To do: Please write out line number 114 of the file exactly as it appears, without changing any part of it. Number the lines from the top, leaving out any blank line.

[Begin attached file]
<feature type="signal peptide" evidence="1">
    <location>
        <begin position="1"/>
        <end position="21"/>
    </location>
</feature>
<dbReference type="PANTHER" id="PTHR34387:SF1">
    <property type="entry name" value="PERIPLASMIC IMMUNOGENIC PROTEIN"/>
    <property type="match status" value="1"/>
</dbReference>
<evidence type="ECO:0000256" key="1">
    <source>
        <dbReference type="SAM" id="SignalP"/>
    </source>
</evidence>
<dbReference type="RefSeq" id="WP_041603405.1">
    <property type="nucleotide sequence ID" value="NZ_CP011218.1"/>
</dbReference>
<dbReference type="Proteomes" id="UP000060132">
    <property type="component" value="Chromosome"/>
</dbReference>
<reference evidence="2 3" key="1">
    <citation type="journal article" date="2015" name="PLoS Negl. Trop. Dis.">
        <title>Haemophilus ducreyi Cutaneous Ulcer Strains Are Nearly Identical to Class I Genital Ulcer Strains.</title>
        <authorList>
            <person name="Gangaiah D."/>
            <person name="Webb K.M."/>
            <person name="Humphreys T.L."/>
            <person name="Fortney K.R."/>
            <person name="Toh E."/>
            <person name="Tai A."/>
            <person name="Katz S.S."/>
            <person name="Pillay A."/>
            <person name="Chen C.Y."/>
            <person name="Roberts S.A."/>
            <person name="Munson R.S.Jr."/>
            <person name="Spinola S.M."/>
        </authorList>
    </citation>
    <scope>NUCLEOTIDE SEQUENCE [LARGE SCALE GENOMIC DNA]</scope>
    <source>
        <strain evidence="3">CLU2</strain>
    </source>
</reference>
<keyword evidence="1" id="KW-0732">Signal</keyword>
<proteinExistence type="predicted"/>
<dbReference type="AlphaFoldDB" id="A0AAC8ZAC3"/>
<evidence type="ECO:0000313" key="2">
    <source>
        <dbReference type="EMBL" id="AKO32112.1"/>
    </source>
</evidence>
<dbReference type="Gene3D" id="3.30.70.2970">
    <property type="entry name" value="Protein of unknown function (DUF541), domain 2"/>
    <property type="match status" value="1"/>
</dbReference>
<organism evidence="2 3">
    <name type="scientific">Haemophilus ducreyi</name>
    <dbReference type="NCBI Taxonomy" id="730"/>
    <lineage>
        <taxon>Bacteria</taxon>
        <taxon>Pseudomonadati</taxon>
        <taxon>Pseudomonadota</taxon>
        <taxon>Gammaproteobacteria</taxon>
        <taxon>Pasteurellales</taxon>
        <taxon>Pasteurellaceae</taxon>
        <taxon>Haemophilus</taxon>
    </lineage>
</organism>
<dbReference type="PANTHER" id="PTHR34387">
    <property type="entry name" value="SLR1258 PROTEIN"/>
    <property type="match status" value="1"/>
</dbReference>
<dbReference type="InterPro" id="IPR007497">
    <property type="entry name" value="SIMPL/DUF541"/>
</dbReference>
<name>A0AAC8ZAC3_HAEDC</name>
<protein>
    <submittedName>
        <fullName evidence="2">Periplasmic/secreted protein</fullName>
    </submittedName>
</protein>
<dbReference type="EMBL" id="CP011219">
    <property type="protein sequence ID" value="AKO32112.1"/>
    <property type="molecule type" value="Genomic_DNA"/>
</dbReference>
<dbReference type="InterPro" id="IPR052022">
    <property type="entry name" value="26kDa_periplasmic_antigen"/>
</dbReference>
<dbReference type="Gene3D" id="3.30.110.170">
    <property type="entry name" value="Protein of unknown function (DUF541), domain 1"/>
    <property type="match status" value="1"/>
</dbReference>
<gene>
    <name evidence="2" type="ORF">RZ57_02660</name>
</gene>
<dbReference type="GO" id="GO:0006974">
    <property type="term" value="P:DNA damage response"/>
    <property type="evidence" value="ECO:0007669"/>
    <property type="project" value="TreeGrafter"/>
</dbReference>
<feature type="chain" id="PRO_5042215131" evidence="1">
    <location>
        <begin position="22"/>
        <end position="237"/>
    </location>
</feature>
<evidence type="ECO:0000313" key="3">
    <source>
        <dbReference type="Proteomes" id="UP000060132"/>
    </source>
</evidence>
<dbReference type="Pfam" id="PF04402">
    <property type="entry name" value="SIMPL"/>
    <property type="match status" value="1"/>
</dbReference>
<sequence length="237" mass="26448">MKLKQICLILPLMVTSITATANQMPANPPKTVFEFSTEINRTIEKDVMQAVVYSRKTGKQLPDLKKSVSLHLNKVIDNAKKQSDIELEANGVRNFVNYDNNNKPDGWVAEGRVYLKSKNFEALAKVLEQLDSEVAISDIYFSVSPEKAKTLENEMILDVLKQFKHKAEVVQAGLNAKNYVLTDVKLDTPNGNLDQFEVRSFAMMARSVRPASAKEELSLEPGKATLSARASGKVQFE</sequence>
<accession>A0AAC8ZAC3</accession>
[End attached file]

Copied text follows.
    <property type="entry name" value="SIMPL"/>